In case you missed it yesterday, Elinor Ginzler, AARP Senior Vice President for Livable Communities, participated in a live chat on the Washington Post’s website, answering questions all about the financial and emotional costs of caring for elderly parents. Ginzler joined Paula Span, co-author of “When the Time Comes: Families With Aging Parents Share Their Struggles And Solutions,” the Washington Post’s Michelle Singletary in answering several reader questions about how to handle this important, and often times tough, situation.
You can read the transcript here. The experts talk about everything from downsizing a home, long-term health insurance vs. life insurance, and nursing home troubles. If you find yourself – or will soon find yourself – in the situation of caring for your aging parents, check out the chat.
Caring for aging parents (and aging selves) will become even more relevant as Americans are living longer and longer – check out this article from the New York Times.
The article says:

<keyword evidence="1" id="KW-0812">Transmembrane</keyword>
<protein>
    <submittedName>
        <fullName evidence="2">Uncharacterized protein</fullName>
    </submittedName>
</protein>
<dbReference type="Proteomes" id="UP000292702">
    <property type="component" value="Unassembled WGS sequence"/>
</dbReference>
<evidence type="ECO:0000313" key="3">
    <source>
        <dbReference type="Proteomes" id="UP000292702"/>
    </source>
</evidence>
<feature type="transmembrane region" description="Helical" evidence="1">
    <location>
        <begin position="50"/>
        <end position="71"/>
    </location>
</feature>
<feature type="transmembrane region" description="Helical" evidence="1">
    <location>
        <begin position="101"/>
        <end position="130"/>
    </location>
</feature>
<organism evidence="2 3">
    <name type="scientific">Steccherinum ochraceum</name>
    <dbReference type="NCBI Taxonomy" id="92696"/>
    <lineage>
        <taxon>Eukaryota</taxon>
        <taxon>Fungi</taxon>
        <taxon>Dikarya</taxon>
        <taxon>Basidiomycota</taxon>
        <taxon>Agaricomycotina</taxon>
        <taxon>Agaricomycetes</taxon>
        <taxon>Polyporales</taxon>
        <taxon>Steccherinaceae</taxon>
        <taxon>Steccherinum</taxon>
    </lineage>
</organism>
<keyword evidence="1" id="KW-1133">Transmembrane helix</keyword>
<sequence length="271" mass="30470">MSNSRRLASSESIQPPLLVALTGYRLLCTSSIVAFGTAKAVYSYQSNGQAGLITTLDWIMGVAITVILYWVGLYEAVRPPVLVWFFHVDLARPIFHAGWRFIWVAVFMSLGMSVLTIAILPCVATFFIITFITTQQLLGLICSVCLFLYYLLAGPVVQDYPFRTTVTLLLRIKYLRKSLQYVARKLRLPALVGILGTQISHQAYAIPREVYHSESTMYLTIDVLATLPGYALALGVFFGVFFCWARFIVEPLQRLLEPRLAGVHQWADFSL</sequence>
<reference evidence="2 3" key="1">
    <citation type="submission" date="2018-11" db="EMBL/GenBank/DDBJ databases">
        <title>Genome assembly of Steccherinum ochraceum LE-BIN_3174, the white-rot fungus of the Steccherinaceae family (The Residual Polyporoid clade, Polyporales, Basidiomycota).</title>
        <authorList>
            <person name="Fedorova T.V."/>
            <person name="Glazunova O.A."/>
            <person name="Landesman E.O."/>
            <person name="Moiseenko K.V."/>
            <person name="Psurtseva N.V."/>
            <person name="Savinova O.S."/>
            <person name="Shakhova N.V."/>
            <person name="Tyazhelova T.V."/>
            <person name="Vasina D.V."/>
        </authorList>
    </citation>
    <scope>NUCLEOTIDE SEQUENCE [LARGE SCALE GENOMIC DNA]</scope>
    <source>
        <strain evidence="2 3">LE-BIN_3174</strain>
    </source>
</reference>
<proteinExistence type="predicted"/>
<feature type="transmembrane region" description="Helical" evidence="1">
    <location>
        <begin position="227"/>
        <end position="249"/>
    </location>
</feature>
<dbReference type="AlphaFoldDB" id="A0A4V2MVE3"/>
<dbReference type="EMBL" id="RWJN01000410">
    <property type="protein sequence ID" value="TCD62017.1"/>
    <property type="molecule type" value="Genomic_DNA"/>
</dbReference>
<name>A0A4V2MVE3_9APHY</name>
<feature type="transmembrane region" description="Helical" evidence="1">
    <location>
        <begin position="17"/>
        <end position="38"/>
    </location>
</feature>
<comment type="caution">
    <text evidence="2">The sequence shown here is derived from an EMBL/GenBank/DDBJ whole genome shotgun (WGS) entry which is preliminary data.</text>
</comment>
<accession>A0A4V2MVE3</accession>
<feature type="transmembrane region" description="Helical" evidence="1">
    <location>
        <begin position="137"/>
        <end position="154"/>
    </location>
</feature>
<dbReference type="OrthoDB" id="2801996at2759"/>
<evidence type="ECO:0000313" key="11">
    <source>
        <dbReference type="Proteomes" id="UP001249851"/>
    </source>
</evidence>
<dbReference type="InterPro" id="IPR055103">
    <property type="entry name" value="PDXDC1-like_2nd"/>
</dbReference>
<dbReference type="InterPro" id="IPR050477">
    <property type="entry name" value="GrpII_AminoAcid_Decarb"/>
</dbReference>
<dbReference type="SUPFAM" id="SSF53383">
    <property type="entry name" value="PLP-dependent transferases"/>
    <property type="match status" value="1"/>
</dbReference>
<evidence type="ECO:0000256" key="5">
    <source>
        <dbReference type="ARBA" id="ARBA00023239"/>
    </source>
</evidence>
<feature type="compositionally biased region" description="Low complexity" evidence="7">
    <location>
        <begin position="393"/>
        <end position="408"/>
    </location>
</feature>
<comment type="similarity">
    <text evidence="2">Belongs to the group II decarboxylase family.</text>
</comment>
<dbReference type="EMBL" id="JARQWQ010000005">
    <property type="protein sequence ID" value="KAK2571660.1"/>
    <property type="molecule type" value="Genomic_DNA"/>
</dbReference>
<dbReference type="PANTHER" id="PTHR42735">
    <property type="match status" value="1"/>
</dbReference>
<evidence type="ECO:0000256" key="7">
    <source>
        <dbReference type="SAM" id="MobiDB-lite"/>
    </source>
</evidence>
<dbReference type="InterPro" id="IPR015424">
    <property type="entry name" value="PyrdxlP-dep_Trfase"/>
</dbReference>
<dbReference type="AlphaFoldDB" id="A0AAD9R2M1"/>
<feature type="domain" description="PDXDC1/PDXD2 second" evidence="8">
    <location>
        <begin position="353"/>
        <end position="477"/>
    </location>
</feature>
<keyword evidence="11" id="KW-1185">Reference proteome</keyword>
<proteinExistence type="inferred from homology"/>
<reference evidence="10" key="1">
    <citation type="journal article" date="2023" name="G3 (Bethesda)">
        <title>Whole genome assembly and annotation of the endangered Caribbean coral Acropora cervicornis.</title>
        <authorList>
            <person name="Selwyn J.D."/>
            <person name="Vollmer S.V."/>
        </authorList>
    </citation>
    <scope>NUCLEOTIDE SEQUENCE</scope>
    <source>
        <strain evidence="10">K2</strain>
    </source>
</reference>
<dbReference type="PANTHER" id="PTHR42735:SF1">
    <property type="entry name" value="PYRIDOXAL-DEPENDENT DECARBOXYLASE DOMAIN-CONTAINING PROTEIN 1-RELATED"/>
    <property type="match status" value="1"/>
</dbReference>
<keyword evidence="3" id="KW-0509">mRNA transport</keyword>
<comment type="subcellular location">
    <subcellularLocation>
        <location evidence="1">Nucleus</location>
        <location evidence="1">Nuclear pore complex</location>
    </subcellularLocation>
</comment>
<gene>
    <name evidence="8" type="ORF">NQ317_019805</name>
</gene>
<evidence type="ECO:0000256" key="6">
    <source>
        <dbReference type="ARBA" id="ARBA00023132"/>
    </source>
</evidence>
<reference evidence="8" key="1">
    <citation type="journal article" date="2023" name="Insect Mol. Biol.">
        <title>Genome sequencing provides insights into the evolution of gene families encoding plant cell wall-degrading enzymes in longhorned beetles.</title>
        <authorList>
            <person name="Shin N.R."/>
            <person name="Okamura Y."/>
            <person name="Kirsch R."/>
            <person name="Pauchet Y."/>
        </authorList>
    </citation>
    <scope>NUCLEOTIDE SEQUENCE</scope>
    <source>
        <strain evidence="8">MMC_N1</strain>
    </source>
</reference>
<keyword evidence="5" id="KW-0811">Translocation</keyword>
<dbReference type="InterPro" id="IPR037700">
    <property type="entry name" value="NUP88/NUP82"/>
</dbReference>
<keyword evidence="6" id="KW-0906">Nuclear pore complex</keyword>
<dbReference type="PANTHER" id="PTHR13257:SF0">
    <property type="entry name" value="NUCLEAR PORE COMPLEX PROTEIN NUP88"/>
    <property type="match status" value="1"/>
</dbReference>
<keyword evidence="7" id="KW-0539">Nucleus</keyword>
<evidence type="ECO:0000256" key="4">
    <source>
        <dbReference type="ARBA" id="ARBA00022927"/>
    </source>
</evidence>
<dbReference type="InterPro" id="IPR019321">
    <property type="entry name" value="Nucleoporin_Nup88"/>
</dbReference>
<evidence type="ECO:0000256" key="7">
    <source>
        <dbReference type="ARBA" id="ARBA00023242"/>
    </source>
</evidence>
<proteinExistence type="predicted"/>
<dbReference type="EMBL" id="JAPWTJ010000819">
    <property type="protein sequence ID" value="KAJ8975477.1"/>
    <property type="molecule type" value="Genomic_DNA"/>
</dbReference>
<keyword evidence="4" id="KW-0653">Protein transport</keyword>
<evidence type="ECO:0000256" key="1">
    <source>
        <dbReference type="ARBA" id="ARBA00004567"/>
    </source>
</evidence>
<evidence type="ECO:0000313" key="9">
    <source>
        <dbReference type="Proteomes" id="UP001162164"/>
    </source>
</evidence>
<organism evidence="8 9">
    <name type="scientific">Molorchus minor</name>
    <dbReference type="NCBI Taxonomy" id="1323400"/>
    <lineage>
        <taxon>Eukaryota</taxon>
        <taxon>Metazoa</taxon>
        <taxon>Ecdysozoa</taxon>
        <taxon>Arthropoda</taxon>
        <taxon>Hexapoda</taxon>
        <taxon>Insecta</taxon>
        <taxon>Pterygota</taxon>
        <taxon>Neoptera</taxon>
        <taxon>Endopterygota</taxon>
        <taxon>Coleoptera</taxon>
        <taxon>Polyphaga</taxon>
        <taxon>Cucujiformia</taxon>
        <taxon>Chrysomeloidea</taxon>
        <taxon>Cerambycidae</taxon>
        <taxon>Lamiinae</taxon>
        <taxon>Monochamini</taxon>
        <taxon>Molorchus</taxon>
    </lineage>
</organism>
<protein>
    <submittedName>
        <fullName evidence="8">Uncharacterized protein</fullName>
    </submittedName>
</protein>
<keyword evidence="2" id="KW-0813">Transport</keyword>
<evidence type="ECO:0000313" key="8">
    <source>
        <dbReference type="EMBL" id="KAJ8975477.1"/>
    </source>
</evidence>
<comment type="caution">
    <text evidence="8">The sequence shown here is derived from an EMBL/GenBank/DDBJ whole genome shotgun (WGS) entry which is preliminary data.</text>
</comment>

“Americans who live to age 65 can now expect to survive on average 18.5 more years, four years more than in 1960, according to the report. Of those who survive to age 85, women have an average 6.8 years to live, and men, 5.7 years. But life expectancy is even longer in most of Europe, Australia, New Zealand, Japan, Singapore, Hong Kong, Cuba and Costa Rica.”
Our life expectancy is still pretty impressive, I think, compared with what it was just 50 years ago. By 2050, the 85-and-over population in the U.S. is projected to rise to 19 million, from its current 5.8 million – and growing old does not come cheaply. According to the article, from 1992 to 2006, annual health care costs for seniors grew from $9,224 to $15,081.
Check out the article and the full report for all the interesting statistics.